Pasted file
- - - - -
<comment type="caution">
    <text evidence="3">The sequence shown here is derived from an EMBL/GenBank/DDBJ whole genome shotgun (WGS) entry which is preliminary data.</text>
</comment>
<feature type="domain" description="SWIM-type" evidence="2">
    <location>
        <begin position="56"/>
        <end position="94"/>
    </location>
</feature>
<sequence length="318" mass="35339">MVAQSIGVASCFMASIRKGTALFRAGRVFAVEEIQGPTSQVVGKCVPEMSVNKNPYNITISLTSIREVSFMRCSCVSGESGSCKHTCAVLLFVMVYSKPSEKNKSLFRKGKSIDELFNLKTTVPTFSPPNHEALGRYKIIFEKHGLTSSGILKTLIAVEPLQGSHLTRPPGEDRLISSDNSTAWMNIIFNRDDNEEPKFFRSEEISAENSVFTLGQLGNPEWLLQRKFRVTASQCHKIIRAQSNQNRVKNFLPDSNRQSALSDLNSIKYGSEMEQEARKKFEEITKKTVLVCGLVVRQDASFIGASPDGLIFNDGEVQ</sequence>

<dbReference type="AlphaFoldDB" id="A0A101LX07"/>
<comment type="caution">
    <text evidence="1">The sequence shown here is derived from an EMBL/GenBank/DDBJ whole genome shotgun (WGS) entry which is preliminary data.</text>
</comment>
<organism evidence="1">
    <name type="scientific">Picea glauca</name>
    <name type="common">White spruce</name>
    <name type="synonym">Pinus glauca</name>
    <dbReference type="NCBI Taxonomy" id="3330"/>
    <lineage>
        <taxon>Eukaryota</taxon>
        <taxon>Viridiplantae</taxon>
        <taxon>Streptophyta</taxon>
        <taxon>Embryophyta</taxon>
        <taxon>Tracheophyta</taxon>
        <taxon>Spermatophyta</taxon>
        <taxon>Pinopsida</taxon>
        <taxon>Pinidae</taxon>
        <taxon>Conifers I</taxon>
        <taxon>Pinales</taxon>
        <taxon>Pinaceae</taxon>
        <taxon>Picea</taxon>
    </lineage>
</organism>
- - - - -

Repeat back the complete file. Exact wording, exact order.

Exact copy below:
<comment type="caution">
    <text evidence="3">The sequence shown here is derived from an EMBL/GenBank/DDBJ whole genome shotgun (WGS) entry which is preliminary data.</text>
</comment>
<feature type="domain" description="SWIM-type" evidence="2">
    <location>
        <begin position="56"/>
        <end position="94"/>
    </location>
</feature>
<sequence length="318" mass="35339">MVAQSIGVASCFMASIRKGTALFRAGRVFAVEEIQGPTSQVVGKCVPEMSVNKNPYNITISLTSIREVSFMRCSCVSGESGSCKHTCAVLLFVMVYSKPSEKNKSLFRKGKSIDELFNLKTTVPTFSPPNHEALGRYKIIFEKHGLTSSGILKTLIAVEPLQGSHLTRPPGEDRLISSDNSTAWMNIIFNRDDNEEPKFFRSEEISAENSVFTLGQLGNPEWLLQRKFRVTASQCHKIIRAQSNQNRVKNFLPDSNRQSALSDLNSIKYGSEMEQEARKKFEEITKKTVLVCGLVVRQDASFIGASPDGLIFNDGEVQ</sequence>

<dbReference type="AlphaFoldDB" id="A0A101LX07"/>
<comment type="caution">
    <text evidence="1">The sequence shown here is derived from an EMBL/GenBank/DDBJ whole genome shotgun (WGS) entry which is preliminary data.</text>
</comment>
<organism evidence="1">
    <name type="scientific">Picea glauca</name>
    <name type="common">White spruce</name>
    <name type="synonym">Pinus glauca</name>
    <dbReference type="NCBI Taxonomy" id="3330"/>
    <lineage>
        <taxon>Eukaryota</taxon>
        <taxon>Viridiplantae</taxon>
        <taxon>Streptophyta</taxon>
        <taxon>Embryophyta</taxon>
        <taxon>Tracheophyta</taxon>
        <taxon>Spermatophyta</taxon>
        <taxon>Pinopsida</taxon>
        <taxon>Pinidae</taxon>
        <taxon>Conifers I</taxon>
        <taxon>Pinales</taxon>
        <taxon>Pinaceae</taxon>
        <taxon>Picea</taxon>
    </lineage>
</organism>